The weekend also saw a full complement of negative covid tests and so the Gustos plan to be out and about again. (‘Just in time for schoooooool’ wailed B-G). We were lucky to have been able to have a quiet week together and are now on the mend.
A stop at Gossips cafe. This is an incredibly busy and popular cafe and it has lovely views of the sea and the Yarmouth pier.
Master Gusto and I enjoyed a raspberry lemonade and an apple pie with cream and what is called a caramel Apple Betty. I have never had an apple Betty before. It was like an apple pie but the apples inside were nestled between layers of custard. A nice way to spend a morning when we had nothing much on.
Looking out over the marshes to the natural harbour at Newtown
Samphire in it’s natural habitat! Samphire (also known as glasswort) is a succulent plant that grows in salty estuary areas. It is lovely eaten raw (although salty!) or cooked in a stir fry or steamed.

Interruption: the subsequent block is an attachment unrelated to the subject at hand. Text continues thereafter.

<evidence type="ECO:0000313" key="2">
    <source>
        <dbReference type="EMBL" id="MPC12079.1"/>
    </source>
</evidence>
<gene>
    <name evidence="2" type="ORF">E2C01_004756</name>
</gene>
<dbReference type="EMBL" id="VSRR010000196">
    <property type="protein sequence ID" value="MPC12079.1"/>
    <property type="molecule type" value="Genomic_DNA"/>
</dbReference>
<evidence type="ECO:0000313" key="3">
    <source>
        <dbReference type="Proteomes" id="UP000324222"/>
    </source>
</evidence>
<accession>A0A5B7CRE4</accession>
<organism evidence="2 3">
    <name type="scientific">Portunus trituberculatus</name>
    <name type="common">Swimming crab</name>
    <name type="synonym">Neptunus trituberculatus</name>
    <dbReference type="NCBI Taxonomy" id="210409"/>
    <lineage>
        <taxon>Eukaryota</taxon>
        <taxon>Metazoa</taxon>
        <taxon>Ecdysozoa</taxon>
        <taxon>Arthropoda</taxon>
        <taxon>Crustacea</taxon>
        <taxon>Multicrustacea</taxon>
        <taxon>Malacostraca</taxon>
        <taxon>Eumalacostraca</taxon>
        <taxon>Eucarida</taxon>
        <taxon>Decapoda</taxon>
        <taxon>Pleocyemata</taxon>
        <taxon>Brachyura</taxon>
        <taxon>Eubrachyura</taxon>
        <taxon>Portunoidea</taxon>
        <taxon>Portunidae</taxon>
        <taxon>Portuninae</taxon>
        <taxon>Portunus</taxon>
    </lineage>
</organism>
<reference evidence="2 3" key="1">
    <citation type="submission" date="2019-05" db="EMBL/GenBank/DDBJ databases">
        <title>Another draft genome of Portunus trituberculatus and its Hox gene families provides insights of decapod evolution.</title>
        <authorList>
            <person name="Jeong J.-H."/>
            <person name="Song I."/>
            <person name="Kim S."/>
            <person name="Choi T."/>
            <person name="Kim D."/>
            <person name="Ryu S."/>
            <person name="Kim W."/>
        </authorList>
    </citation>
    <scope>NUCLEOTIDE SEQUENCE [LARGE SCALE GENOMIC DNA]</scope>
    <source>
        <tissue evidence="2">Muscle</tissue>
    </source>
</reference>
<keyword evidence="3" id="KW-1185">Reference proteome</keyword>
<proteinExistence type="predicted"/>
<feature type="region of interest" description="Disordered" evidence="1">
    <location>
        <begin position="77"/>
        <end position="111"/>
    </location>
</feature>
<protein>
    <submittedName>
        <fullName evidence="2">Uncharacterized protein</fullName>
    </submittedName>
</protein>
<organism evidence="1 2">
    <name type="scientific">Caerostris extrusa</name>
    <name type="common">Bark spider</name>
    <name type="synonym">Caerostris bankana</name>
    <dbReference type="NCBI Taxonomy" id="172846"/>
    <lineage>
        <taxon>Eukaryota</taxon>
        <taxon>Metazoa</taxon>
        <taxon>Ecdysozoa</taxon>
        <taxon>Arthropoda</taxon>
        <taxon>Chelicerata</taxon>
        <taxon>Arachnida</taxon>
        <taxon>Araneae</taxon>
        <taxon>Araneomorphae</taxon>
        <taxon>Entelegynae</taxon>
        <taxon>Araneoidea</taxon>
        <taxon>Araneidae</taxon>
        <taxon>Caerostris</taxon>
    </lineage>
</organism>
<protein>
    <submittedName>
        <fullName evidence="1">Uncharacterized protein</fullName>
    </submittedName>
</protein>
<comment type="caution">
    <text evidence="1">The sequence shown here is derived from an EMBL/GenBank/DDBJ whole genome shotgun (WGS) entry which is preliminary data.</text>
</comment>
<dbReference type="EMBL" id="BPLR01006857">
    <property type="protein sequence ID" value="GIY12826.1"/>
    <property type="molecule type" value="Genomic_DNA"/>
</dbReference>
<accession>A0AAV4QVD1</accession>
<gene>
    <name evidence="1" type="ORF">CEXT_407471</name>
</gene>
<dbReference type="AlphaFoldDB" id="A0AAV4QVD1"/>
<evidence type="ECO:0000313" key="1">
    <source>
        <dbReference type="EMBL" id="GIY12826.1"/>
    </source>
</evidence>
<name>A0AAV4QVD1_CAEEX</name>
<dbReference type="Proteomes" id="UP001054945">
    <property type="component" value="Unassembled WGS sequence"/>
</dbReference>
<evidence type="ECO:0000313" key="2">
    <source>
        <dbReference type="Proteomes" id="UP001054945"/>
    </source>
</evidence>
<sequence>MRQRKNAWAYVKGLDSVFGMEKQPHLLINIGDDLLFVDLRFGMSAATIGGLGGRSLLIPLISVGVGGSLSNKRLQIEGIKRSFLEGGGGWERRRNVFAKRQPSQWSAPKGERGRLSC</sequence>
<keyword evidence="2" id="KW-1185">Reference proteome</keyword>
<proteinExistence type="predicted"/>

Cashew nut and vegetable paella at the New Inn, Shalfleet. An old favourite of ours and only a few minutes drive from Newtown. The perfect watering hole for lunch.
Roast beef and gravy.
Children’s serve of fresh cod and chips. This was so tender!
Oh how much I love Eegons. Located on the High Street in Cowes it is a wonderful cafe that has been established since 1987. The owner and staff could not be more welconing and cheerful. The food represents the very best of pre-sailing or post-hangover meals.
Master-G and I went to enjoy a Sunday breakfast. We both had the all-day breakfast but Master G had his without eggs. Eegons very kindly surprised him with some hash browns in their place. Sausages, eggs, tomatos, baked beans, bacon, two slices of toast plus a slice of fried bread. Utter utter bliss. £9.00. When Husband-G joins us he has the vegetarian breakfast and their vegetarian sausages are the best either of us have ever had. They are made up slightly like potato, peas and corn croquettes and really are sublime.
This glorious breakfast set us up for the day. eegons was packed full by the time we left. It is rightfully a very very popular place.